You know you’re an entomologist when…
I was out watering plants and looking at my flowers when I finally found the culprits to an insect crime I’d been watching for for a couple weeks. On my deep red snapdragons, were three caterpillars. I’d been trying to collect seeds from the snapdragon to replant next year. But many of the seed pods had holes in the sides and no seeds. I caught these little guys in the act. And you know you are an entomologist when instead of pulling them off and squishing them, I brought out the camera.
As far as I can tell, these are tobacco budworms Heliothis virescens (also called geranium or petunia budworms). While they are a problem caterpillar that is actually resistant to most insecticides used in gardens, I think they are fairly pretty. But really, they are very damaging. To feed, they chew into the buds and eat the developing flower.
In the picture on the right you can see two holes in buds in the background and see the budworm with its head completely in the third hole it has chewed. Sometimes flowers can survive this and produce flowers full of holes. Mostly, however, this kills the flowers.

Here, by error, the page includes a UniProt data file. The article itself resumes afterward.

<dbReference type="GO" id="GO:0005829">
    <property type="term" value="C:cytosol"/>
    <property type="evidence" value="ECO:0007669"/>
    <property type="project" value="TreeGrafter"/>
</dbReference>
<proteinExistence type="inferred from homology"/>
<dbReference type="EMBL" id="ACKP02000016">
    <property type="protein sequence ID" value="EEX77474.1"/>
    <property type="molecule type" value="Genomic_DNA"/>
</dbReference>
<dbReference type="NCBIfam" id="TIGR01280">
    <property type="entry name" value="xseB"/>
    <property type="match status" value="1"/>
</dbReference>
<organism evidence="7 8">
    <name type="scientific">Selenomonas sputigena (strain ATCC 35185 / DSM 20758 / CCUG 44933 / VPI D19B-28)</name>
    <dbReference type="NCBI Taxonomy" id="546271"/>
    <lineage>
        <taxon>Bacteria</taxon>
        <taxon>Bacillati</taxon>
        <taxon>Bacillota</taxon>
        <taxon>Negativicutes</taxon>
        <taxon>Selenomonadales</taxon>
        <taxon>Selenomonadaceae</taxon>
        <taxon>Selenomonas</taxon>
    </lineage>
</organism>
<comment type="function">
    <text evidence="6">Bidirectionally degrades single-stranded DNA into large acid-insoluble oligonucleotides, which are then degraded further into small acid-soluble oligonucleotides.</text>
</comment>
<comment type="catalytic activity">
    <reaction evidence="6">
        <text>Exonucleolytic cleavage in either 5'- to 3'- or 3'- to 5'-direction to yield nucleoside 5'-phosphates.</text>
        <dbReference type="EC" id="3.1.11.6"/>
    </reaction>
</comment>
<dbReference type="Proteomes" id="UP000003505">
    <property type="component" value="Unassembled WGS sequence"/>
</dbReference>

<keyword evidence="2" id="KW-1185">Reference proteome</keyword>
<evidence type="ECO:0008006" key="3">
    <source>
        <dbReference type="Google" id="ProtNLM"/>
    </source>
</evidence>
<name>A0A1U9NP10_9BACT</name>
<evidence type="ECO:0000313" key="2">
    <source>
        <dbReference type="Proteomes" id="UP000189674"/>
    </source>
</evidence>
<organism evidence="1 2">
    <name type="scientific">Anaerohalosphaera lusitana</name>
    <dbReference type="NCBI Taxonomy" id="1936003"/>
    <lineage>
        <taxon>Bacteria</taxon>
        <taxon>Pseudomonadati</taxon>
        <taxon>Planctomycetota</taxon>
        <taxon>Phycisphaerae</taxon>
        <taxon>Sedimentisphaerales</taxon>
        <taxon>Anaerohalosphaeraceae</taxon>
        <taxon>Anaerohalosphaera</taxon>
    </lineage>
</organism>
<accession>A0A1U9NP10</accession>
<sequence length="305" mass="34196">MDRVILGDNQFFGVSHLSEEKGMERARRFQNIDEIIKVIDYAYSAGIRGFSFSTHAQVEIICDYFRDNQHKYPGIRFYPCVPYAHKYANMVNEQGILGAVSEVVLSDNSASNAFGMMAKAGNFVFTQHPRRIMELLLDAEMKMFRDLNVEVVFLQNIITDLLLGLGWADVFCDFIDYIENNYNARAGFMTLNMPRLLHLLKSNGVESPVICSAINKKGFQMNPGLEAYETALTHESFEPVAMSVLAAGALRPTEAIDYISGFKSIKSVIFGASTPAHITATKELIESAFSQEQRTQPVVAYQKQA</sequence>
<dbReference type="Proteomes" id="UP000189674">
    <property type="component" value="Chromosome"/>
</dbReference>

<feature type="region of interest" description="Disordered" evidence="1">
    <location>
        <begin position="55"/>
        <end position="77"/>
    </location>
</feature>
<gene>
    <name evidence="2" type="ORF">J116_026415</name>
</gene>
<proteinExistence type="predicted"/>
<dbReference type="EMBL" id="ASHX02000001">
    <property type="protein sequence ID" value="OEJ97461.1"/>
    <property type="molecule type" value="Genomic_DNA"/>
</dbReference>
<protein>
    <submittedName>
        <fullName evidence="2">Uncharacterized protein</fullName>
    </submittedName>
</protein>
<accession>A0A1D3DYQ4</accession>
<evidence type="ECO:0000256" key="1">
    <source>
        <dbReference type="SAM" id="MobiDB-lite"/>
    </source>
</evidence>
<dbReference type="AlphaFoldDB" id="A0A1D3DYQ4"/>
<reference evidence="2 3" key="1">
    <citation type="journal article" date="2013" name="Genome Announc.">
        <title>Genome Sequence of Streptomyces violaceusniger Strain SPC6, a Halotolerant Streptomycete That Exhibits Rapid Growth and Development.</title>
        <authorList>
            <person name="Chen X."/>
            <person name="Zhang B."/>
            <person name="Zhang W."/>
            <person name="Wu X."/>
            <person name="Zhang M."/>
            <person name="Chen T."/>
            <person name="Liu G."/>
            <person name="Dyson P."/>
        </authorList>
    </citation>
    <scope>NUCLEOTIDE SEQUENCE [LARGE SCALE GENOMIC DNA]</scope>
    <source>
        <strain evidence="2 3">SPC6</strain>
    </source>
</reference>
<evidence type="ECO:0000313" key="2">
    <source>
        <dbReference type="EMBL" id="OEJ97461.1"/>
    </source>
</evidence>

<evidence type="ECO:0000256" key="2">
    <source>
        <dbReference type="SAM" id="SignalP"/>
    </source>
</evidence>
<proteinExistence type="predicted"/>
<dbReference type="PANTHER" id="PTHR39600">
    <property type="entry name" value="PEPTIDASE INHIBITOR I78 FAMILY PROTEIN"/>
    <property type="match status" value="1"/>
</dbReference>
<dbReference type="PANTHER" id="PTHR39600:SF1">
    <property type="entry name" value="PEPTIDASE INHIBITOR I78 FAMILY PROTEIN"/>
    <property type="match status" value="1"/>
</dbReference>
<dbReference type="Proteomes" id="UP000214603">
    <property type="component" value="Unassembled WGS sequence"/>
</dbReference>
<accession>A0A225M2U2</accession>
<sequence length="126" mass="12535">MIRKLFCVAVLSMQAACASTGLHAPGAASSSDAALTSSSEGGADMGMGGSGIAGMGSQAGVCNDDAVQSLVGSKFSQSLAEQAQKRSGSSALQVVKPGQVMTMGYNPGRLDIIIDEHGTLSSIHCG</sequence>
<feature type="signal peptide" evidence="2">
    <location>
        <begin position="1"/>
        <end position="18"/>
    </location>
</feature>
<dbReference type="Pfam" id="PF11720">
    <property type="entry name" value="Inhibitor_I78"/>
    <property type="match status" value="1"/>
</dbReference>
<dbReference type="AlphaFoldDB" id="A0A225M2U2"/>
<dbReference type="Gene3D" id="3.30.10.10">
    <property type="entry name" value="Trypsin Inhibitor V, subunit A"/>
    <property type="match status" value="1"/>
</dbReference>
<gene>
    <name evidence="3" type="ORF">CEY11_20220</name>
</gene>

In Colorado, Heliothis virescens can survive the winter by pupating in the soil. And their numbers can build up to problem levels. The most common hosts are petunia and nicotiana, but they do attack roses and snapdragons as well. The most effective organic control is hand removal so it’s best to keep an eye out for these guys. The adults are medium sized, light colored moths. I’ll add a picture when I get one from the caterpillar I’m keeping (another sure sign of being an entomologists).
Just a last fun caterpillar ecology picture. When the caterpillars are eating the actual flowers, their poop is purple! (Technically entomologists call caterpillar poop frass). Deep purple frass.